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Glasgow, Dominican Friary

Friary (13th Century)

Site Name Glasgow, Dominican Friary

Classification Friary (13th Century)

Canmore ID 44093

Site Number NS56NE 31

NGR NS 5989 6508

Datum OSGB36 - NGR


Ordnance Survey licence number 100057073. All rights reserved.
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Administrative Areas

  • Council Glasgow, City Of
  • Parish Glasgow (City Of Glasgow)
  • Former Region Strathclyde
  • Former District City Of Glasgow
  • Former County Lanarkshire

Archaeology Notes

NS56NE 31 5989 6508.

(NS 5989 6508) Blackfriars' Chapel (NR) (site of)

OS 25" map, (1966)

The Dominican (Blackfriars) Friary in Glasgow was founded in 1246, and secularised in 1566-7 (Easson 1957). It lay on the E side of the present High Street, midway between the Market Cross and the Cathedral. D E Easson 1957; R Renwick and J Lindsay 1921; R Renwick 1908.

In 1622, the church was rebuilt, and it became known as the College Church. It was burned down in 1666, and rebuilt in 1699. The railway company acquired the church in 1875, demolishing it in the following year and the site is now occupied by College Station.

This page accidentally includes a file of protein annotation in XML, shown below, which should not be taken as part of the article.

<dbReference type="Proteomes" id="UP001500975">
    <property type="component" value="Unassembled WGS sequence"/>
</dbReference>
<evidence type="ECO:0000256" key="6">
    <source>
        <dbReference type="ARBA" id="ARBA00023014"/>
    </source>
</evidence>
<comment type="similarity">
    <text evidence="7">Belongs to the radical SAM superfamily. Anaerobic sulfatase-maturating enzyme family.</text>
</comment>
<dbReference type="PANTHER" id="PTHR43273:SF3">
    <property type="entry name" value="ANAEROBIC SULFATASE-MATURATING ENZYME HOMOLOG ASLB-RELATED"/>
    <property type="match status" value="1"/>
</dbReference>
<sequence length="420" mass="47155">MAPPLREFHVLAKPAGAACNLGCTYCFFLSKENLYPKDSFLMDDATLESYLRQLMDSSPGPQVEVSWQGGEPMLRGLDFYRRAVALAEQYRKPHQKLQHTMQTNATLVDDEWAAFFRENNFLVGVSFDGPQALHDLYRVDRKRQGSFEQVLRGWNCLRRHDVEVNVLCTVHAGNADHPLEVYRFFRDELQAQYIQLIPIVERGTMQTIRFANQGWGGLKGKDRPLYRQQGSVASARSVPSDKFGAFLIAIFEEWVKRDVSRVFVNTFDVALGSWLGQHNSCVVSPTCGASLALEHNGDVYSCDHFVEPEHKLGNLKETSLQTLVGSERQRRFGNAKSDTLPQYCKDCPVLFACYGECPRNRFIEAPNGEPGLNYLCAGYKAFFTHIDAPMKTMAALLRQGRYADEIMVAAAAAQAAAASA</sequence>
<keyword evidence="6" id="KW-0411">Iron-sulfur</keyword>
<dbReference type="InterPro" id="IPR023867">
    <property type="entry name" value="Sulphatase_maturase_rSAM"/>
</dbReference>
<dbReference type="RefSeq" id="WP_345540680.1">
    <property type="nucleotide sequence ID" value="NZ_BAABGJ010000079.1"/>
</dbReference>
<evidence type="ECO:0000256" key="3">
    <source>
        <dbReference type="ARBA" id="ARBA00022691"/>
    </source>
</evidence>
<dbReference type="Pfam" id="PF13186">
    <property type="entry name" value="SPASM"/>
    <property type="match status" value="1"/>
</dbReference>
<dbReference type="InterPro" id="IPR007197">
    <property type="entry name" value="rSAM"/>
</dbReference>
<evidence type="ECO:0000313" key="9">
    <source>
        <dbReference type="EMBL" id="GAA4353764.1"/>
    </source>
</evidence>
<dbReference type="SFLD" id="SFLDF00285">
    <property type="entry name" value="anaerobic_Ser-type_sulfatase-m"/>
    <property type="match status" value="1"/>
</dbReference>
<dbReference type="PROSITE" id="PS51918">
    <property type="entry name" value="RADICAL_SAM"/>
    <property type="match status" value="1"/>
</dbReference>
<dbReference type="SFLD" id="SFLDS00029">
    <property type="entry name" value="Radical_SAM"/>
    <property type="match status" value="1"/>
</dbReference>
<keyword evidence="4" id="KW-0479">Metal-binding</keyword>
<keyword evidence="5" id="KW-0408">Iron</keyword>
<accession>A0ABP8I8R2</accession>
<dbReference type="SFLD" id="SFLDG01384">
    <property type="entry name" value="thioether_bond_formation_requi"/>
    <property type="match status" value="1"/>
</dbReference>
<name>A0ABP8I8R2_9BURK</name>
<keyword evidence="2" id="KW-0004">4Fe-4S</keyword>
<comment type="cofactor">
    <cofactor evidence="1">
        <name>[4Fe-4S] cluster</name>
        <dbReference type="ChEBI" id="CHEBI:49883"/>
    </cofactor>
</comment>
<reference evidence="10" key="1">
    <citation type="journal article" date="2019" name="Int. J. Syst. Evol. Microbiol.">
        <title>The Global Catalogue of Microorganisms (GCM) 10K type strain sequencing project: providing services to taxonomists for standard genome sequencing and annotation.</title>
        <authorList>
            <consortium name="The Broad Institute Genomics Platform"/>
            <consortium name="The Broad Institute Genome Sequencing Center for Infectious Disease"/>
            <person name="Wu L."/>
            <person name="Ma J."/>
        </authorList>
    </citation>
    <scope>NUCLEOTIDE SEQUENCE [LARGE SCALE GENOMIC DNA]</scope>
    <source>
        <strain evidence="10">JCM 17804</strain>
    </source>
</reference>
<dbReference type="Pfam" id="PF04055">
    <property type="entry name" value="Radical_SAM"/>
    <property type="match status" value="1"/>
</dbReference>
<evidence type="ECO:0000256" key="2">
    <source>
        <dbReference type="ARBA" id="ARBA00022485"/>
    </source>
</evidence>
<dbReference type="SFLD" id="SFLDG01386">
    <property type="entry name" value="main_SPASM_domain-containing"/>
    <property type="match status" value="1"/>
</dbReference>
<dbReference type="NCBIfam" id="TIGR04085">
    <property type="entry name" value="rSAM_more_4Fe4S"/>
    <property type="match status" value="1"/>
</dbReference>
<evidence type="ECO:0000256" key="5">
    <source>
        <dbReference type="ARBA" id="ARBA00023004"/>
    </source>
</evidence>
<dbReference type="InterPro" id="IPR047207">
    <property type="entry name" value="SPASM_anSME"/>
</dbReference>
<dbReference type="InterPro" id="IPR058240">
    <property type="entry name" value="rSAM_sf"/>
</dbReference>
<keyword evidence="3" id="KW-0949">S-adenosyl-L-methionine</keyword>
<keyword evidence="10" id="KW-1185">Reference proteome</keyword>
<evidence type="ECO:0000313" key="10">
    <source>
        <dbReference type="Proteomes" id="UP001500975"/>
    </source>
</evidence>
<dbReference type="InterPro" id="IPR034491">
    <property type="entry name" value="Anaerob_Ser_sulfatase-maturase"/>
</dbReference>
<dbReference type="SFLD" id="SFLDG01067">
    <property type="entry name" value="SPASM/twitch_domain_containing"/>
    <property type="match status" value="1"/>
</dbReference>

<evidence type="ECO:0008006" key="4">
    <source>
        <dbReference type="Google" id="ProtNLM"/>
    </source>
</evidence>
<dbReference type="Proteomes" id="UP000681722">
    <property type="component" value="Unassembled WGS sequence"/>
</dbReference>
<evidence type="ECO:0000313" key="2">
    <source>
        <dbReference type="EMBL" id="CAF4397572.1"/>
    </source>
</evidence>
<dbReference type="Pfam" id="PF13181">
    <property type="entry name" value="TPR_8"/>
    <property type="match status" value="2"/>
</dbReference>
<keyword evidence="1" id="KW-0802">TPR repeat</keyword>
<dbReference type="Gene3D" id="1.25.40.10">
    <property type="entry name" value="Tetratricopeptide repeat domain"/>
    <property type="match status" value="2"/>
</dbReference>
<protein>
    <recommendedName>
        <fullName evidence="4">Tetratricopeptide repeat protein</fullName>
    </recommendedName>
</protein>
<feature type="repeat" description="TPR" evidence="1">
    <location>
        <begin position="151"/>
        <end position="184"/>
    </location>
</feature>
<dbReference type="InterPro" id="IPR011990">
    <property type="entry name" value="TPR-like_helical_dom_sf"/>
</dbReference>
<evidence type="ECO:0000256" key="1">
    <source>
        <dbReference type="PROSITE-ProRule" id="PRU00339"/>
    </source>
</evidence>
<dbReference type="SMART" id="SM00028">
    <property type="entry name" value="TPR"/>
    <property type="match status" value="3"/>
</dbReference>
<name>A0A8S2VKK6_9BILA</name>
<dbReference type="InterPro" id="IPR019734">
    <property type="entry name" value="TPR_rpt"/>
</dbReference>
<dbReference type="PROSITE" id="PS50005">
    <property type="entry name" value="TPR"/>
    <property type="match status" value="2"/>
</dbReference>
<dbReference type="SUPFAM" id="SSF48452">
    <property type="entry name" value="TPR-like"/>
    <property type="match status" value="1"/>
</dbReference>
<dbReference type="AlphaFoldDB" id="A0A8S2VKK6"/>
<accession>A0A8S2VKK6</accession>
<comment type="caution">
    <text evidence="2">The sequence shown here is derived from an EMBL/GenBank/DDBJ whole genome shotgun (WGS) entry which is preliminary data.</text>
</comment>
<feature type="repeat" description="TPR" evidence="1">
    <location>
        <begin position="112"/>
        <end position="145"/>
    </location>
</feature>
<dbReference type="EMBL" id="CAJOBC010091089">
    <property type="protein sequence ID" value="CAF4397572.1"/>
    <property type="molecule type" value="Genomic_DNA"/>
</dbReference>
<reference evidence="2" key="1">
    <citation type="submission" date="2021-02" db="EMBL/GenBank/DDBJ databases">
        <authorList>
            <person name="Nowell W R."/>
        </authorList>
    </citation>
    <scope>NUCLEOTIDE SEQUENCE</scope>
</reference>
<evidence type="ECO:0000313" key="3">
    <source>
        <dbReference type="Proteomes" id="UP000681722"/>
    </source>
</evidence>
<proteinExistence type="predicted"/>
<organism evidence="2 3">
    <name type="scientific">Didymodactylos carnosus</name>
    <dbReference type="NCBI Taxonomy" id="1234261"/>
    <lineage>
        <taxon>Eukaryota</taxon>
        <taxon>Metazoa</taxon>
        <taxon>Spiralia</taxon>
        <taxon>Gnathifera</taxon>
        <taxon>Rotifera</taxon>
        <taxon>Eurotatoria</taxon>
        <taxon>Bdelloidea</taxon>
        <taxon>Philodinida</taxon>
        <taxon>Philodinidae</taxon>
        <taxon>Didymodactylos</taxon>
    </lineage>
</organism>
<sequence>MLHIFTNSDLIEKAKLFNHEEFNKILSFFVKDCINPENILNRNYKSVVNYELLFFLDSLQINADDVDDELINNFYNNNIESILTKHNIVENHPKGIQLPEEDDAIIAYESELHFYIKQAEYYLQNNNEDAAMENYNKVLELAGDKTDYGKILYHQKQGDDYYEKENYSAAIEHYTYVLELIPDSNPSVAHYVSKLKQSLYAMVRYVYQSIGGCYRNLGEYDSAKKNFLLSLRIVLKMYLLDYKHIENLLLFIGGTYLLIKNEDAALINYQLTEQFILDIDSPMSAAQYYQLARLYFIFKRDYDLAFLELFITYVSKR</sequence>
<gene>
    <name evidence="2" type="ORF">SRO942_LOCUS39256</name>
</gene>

H Scott et al 1915-61; A Millar 1896.


Publication Account (1990)

A Dominican house was under construction on the east side of the thoroughfare that became known as the High Street of Glasgow by 1246. 1 In 1304 Bishop Robert Wishart granted to the friars the meadowwell in Deanside, and water was channelled from there to the friary precincts. 2 A chapel or church associated with the order was probably founded early in 1487 the provincial chapter established a perpetual chantry at the high altar. With this came the promise to construct houses for the use of the friars between the church and the dormitory on the south side of the cloister. 3 There were ten friars resident in 1557 and eight in 1558, 4 but by 1560 the prior and sub-prior feued a tenement 'because the place of the order has become broken up and the brothers dispersed during times of trouble and danger' . 5 In 1567 all the Dominican possessions were bestowed on the town6 and in 1573 transferred to the college. 7 The conventual church, however, continued in existence, being assimilated into the college complex built further north. It was destroyed by lightning c.1670.


1. Glas. Friars., No. 2.

2. Ibid., No. 5.

3. Glas. Chrs., i' pt ii, 73-74.

4. Cowan and Easson, 118.

5. Ibid; RMS iv, No. 1790

6. GUA 16485. Bl 287.

7. Glas. Chrs., ii ' No lx ii.

8. Cowan and Easson, 118.

Information from ‘Historic Glasgow: The Archaeological Implications of Development’, (1990).


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